Most of us have probably seen Canaletto’s beautiful detailed paintings of 18th century Venice. Fewer of us have had the opportunity to see the wonderful exhibit at the National Gallery of Art titled “Venice: Canaletto and his Rivals”, which closes the end of May. The exhibit includes 20 works by Canaletto and 30 by his “rivals”, including his nephew Bernardo Bellotto.

Along with the exhibit, the Gallery is showing a 40 minute film, produced by the National Gallery in London, which I found to be an excellent introduction to the exhibit itself. It places Canaletto (born in 1697; died in 1768) in context, as the son of a theatrical set painter, with much talent, picking up on the detailed Dutch landscape and domestic paintings, and the broad brush cityscapes of unique Venice, which were becoming popular, especially with travelers. As a very young man, he traveled to Rome, and came home to study with Luca Carlevarijs, a painter of Venice scenes, several of whose works are on display in the exhibit.

The film also showed how carefully Canaletto, in some of his paintings which have hundreds (literally hundreds) of Venetians in the foreground, painted each person in great detail, both as to their physical positioning and posture, and as to their facial expressions. The film allows for closeups on some of these mini-portraits and you cannot help but be impressed. This was clearly an advance over Carlevarijs’ paintings.

You also learn about the effects of tourism, and especially of tourists from England, of which there were many, who began to purchase and collect paintings of the city. Many of these tourists were young gentlemen, on the ‘grand tour’, stopping at Venice for rest and relaxation, in this most liberal of European cities. The interest of these young noblemen in art and in Venice led to a change in the style of Canaletto and others. Where Canaletto started out painting very large canvasses, he began to concentrate on much smaller paintings, easier to ship and to display. A portion of the movie is filmed at the country home of an English nobleman who had, I think, more than a dozen Canalettos in his dining room.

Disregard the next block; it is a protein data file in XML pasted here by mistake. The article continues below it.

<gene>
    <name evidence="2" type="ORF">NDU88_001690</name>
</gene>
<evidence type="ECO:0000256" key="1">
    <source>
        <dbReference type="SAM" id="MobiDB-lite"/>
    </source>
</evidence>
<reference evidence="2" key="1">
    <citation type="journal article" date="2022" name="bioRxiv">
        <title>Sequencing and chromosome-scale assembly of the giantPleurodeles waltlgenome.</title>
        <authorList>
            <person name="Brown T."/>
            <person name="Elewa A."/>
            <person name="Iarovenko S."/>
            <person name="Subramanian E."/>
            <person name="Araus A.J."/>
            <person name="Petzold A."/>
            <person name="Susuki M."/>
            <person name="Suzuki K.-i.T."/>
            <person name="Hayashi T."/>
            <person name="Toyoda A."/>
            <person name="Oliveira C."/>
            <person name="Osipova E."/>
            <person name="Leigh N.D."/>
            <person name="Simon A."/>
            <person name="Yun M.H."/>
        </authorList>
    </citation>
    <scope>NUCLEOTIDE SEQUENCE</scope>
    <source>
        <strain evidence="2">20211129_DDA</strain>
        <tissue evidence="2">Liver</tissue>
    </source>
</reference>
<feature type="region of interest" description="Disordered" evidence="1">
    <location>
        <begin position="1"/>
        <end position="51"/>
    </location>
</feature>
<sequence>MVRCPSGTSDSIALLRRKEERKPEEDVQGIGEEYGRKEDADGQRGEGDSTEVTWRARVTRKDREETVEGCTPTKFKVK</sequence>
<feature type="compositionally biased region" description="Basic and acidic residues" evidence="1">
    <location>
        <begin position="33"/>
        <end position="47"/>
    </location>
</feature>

Political problems in Europe interrupted British tourism in the 1740s, and Canaletto, keeping with his customers, moved to England, where he remained for almost ten years, painting English (and especiallyl London) scenes, which are equal in every respect to those painted in Venice. But this is an exhibit of Venice, and the English paintings are nowhere to be seen.

Some interesting tidbits:

1. “Canaletto” means “little canal”. This is not an out-of-the-blue nickname. Canaletto’s father was named Giovanni Antonio Canal.

2. Precise dating of his pictures is not always easy, but there is one that has been definitively dated 1723 because it shows the Piazza San Marco being repaved, and this is when the repaving was underway.

3. Theater was very big in Venice at this time, and Canaletto’s ability to capture mood, and to show deep perspective, probably came from his experience painting sets and flats at the theater.

4. He did paint scenes of poverty, and not just scenes of pageantry, glittering architecture and a populace made up of predominantly wealthy people – but these did not attract purchasers and as time went on, much of his work involved repeating scenes he had painted before.

5. The 50 paintings on display came from a number of sources, including the US, the UK, Spain, Germany, Canada, Portugal and France. Only one was borrowed from a museum in Venice, and one additional one elsewhere in Italy. (Of course, Italy was not a united country in the 18th century, so this is not surprising.) A number were from private collections, and several were owned by the English crown, which received them in lieu of tax payments, according to the signs by the paintings.

There are several Bellottos on display, and several Guardis. It’s hard to criticize these paintings, but you can, I think, tell them from the Canalettos. Which leads me to wonder why the exhibit was titled “Canaletto and his Rivals”. I am not sure that he had any rivals.

In this post, I have not shown any of the paintings, but just go to, where they seem to have everything – or to be more exact, where you can see 573 paintings by Canaletto!


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